Severin Films // 1980 // 79 Minutes // Unrated
Reviewed by Judge Daryl Loomis // July 1st, 2011
Screams of terror...silenced only by the splintering of glass.
Giallo may have been the property of Italian cinema, but that doesn't mean producers from other countries didn't try their hand at the genre. While Nightmares may be an Australian film by birth, it is Italian in spirit. The look, the sex, and the extreme violence are all there; all that separates this from its Euro brethren is the lack of dubbing or super-fast zooms. It's by no means a great film, but I enjoy it for the same reason I enjoy all gialli. Presented uncensored by Severin for the first time in America, there's certainly some value here.
As a young girl, Helen (Jenny Neumann, Hell Night) was constantly traumatized by walking in on her mother having sex with her boyfriend. You'd think she would learn to knock, but she can't seem to figure that out. One night, she's in the back seat of her mom's car, who is driving. The boyfriend, in the passenger seat, starts getting frisky, and Helen freaks out, causing her mom to wreck the car. Mama dies, leaving Helen scarred and disgusted by sex. Years later, she tries out for a play, gets the part, and starts production, but soon, cast members start turning up dead. Her demons have been dormant for a long time, but the monster created by witnessing her mom doing it has awakened.
I used to watch this movie as Stage Fright, which played heavily on cable when I was a kid. That was the cut version of the film, and I hadn't seen it in years, so I can't say with certainty what scenes were edited. It's definitely sex and violence that were excised and not plot (which happened a lot to imported thrillers), because the movie makes no more sense than it used to. Nightmares is worth watching for its concept and content, both of which are pretty extreme, even by today's standards. The opening bit before the main plot is really choice in this way. Somehow, while laying down in the backseat, Helen can see that the guy is rubbing her mom's leg. Her screaming causes her mom to stop the car suddenly in the middle of the road and, of course, another car slams into it. Mommy shoots halfway through the windshield, though she's not dead. That happens when Helen tries to help by pulling her back into the vehicle, causing the broken glass to slash her throat. For her efforts, she murdered her own mother. If that's not a setup for deep psychological scarring, I don't know what is.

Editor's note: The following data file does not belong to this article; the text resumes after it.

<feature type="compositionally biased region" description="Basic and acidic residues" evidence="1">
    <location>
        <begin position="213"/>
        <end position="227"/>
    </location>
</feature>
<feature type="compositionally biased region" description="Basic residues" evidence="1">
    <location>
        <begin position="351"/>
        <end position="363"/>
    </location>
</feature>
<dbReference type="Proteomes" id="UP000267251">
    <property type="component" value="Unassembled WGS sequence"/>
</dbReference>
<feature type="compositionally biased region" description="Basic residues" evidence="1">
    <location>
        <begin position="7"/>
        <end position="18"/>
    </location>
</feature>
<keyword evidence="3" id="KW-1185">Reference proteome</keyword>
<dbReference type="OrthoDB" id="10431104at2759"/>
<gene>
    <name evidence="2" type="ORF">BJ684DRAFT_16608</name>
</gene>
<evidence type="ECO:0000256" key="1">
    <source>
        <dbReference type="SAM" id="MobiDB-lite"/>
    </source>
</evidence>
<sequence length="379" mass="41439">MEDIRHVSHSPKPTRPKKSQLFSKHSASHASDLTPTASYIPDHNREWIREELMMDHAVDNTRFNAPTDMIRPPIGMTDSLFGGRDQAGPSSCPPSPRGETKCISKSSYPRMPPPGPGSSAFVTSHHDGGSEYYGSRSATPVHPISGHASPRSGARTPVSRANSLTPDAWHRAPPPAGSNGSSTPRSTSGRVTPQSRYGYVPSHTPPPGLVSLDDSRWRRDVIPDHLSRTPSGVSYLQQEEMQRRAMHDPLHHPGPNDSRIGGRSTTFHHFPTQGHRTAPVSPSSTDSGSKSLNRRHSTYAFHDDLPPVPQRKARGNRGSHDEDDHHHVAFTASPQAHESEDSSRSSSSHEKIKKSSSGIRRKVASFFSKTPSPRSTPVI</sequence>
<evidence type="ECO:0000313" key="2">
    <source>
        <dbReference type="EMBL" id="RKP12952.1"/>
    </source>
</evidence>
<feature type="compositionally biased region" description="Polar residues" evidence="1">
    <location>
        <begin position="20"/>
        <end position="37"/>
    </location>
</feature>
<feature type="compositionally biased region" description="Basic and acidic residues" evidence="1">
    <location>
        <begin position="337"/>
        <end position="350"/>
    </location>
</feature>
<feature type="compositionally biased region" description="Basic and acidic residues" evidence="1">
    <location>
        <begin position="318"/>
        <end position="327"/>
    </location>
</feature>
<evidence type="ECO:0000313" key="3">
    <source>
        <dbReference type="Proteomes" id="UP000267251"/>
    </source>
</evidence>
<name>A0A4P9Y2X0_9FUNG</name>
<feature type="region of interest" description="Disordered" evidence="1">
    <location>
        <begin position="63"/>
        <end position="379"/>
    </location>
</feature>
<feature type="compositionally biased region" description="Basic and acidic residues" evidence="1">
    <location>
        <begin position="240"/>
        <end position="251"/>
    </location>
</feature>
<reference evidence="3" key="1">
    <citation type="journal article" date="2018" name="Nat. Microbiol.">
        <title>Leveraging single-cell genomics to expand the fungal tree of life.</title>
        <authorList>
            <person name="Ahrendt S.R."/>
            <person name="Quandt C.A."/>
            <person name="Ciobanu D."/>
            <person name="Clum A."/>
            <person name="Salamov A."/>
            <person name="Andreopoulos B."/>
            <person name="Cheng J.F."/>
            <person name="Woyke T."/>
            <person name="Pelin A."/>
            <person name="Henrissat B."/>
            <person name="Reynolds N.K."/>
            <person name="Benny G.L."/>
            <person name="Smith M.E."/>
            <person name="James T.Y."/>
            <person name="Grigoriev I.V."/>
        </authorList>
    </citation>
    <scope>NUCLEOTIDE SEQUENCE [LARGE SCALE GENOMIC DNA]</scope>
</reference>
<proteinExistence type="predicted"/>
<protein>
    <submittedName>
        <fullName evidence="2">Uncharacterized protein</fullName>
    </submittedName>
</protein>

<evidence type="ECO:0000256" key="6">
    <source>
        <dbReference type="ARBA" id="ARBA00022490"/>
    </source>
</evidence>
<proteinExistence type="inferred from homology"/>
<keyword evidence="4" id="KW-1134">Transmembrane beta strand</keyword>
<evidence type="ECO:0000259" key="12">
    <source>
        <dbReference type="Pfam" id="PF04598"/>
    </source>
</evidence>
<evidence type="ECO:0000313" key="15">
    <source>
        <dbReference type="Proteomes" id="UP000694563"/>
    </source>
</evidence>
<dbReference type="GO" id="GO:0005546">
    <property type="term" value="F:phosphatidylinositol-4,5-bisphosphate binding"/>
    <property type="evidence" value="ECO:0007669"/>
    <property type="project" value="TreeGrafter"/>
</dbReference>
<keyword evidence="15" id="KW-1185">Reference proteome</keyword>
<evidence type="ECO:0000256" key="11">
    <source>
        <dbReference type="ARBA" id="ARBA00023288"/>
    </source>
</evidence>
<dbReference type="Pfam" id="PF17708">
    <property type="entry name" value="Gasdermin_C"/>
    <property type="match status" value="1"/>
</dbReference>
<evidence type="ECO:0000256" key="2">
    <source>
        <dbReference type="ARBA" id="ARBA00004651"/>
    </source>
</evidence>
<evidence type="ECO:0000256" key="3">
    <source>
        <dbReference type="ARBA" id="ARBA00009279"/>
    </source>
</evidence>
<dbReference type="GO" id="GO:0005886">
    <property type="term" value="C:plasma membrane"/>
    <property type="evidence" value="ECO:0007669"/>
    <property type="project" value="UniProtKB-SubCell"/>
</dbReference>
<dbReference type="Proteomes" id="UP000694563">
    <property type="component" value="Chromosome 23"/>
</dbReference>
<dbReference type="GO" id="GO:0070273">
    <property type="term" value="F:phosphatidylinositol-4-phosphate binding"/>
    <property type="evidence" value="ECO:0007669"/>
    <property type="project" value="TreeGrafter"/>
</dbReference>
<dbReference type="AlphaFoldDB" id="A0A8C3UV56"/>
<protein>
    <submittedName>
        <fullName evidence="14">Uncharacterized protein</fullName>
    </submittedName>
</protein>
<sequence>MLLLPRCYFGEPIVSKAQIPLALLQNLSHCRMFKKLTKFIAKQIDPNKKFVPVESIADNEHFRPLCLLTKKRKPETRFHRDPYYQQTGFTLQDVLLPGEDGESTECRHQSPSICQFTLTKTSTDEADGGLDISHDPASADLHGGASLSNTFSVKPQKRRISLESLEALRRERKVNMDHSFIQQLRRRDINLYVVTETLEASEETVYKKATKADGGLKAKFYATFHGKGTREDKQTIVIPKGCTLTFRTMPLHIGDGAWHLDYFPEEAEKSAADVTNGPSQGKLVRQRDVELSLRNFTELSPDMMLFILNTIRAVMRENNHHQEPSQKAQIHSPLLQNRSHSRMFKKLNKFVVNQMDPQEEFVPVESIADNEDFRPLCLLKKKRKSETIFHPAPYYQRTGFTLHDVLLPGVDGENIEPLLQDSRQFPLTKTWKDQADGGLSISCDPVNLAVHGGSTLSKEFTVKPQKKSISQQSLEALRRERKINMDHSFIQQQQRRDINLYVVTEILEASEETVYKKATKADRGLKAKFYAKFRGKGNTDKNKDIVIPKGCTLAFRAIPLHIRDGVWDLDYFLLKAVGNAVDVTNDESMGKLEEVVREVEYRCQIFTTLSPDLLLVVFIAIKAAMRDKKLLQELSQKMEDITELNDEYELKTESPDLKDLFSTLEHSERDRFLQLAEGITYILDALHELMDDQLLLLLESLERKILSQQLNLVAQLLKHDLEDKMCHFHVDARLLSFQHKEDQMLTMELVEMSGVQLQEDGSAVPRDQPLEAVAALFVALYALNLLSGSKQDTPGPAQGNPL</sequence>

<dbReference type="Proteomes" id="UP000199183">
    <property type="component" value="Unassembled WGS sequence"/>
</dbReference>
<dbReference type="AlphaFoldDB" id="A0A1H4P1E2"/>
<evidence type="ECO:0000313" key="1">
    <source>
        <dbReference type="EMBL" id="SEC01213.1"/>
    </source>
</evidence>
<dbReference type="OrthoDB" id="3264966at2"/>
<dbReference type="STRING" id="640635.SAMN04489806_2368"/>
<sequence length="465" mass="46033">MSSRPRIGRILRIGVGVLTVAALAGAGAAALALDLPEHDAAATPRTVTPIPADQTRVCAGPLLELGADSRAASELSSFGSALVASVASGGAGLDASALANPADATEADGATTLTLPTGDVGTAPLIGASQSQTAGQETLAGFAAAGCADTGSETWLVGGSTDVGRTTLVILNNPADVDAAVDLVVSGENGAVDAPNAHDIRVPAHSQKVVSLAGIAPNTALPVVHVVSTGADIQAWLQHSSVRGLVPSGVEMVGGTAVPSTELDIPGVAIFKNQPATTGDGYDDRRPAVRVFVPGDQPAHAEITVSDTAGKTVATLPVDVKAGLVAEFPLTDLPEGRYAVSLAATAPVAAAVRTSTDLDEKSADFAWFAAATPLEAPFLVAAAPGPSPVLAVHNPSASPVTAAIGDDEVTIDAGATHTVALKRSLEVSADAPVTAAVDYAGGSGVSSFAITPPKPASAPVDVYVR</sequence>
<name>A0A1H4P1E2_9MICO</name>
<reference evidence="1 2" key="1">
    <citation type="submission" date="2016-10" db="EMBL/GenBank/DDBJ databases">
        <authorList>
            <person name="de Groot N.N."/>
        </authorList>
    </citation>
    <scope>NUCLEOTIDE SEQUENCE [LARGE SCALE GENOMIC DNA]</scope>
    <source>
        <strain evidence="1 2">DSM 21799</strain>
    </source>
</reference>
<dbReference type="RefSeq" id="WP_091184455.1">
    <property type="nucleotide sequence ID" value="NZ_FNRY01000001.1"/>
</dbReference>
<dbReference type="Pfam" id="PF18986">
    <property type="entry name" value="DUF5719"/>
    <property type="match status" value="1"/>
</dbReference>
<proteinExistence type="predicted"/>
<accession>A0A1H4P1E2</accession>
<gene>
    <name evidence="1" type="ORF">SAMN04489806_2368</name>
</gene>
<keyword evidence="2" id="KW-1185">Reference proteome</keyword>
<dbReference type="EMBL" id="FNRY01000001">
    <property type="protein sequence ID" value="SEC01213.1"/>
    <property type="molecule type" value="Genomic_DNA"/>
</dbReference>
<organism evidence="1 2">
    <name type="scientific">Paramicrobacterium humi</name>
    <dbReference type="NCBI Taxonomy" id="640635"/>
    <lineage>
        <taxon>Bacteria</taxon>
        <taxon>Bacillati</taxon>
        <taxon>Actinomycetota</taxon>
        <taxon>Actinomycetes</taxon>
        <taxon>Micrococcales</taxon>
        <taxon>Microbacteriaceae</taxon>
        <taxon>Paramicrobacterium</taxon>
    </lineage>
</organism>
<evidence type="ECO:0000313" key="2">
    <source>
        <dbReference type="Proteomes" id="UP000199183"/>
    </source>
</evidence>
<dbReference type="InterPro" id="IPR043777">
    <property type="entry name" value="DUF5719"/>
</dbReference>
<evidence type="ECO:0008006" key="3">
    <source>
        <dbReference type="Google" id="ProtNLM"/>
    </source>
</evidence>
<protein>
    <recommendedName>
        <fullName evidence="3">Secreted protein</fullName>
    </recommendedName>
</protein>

While the opening is a good way to go, writer/director John Lamond (Felicity) doesn't take advantage of it. He uses these moments for a myriad of flashbacks, but everything else is basic slasher fare. There's no mystery about the killer; it's clearly Helen from the beginning. That's not terribly uncommon, but making a little mystery might have helped the plotting. As it stands, the story makes no sense. Half the film is a bad theater production and half is stalking scenes, but they don't fit together in any way. The acting is deeply subpar and the dialog doesn't help anyone. Then again, if you like plentiful sex and violence in your horror, you'll enjoy Nightmares.
Severin does another great job with this release, following a pattern of quality they've refined over the years. The anamorphic image isn't perfect, but given how it used to look, it might as well be. The sound, while only a 2-channel mono track, is good and strong, letting the score by Brian May (Freddy's Dead: The Final Nightmare, not the Queen guitarist) come through well without overwhelming the dialogue, thought at times one might prefer it to.
The slate of extras may not be Severin's best, but it's not bad. An audio commentary with director Lamond and Mark Hartley, director of the massively overrated Aussie exploitation documentary Not Quite Hollywood, is fairly informative, but problematic. First, Lamond is nearly incomprehensible with his combination of accent and slurred speech. More importantly, Hartley is downright combative with the material, denigrating the film and arguing with Lamond at every turn. Worse, his complaints are wrongheaded. He clearly doesn't understand the principles of suspense and seems to believe the best horror contains the most sex and violence. Given how much of both are present here, he really should just shut up about it. A featurette on the history of the genre is uninspired, and anyone who's seen enough slasher fare to want to watch Nightmares will find nothing of note. A trailer and a reel of previews for other Lamond films round out the disc.
Nightmares is sexually explicit and quite bloody, so it has that going for it. Just don't expect much in the way of direction, writing, or acting.
No matter how much I might enjoy it, Nightmares is still guilty.
Review content copyright © 2011 Daryl Loomis; Site layout and review format copyright © 1998 - 2014 HipClick Designs LLC
Scales of Justice
Studio: Severin Films
* 2.35:1 Anamorphic
* Dolby Digital 2.0 Mono (English)
Running Time: 79 Minutes
Release Year: 1980
MPAA Rating: Unrated